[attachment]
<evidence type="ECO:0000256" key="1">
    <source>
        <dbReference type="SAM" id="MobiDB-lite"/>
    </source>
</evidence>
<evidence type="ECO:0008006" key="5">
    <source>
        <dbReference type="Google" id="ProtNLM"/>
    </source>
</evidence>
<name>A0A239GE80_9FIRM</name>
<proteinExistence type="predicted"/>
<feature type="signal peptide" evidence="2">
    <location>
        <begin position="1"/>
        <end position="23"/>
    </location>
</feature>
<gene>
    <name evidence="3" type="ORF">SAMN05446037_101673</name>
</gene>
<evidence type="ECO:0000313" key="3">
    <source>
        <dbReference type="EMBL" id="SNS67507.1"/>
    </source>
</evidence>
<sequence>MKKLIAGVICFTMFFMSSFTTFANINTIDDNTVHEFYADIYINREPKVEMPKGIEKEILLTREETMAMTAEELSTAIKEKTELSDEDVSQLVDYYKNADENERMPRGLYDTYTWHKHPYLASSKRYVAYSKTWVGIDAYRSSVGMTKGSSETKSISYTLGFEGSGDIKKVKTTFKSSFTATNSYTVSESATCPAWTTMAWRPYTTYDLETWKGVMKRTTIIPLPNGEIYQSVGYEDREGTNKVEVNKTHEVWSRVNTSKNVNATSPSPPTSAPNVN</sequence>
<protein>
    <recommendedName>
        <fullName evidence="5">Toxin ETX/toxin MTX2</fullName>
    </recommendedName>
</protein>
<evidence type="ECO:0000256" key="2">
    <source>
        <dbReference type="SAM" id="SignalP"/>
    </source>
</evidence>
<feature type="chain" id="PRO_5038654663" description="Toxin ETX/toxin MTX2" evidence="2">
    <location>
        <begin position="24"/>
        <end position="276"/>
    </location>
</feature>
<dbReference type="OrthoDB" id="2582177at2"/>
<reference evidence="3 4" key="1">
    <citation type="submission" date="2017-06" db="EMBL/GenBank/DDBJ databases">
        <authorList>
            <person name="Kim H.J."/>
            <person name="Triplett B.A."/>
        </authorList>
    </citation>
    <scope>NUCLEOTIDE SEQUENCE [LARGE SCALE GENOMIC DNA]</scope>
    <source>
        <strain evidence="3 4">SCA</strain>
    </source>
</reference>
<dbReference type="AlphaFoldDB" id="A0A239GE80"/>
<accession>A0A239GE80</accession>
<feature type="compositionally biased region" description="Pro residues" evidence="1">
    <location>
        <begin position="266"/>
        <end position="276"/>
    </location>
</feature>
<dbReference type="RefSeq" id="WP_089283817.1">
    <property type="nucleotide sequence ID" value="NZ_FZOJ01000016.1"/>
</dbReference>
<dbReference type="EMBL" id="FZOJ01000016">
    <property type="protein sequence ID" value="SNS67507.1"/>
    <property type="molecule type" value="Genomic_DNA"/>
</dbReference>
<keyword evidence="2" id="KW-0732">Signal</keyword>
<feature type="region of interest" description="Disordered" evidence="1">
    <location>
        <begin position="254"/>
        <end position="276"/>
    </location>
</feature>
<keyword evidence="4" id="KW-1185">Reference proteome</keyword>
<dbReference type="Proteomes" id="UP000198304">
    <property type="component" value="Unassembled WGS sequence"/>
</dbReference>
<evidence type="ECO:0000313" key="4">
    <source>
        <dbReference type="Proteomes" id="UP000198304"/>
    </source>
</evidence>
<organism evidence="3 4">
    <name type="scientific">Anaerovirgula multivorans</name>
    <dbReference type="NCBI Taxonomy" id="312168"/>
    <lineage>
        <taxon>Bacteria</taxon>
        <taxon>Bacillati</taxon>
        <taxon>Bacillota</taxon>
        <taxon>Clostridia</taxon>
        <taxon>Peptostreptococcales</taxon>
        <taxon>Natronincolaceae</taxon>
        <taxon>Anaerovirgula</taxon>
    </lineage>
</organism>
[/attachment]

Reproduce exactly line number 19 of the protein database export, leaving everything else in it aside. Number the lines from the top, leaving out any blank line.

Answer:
<gene>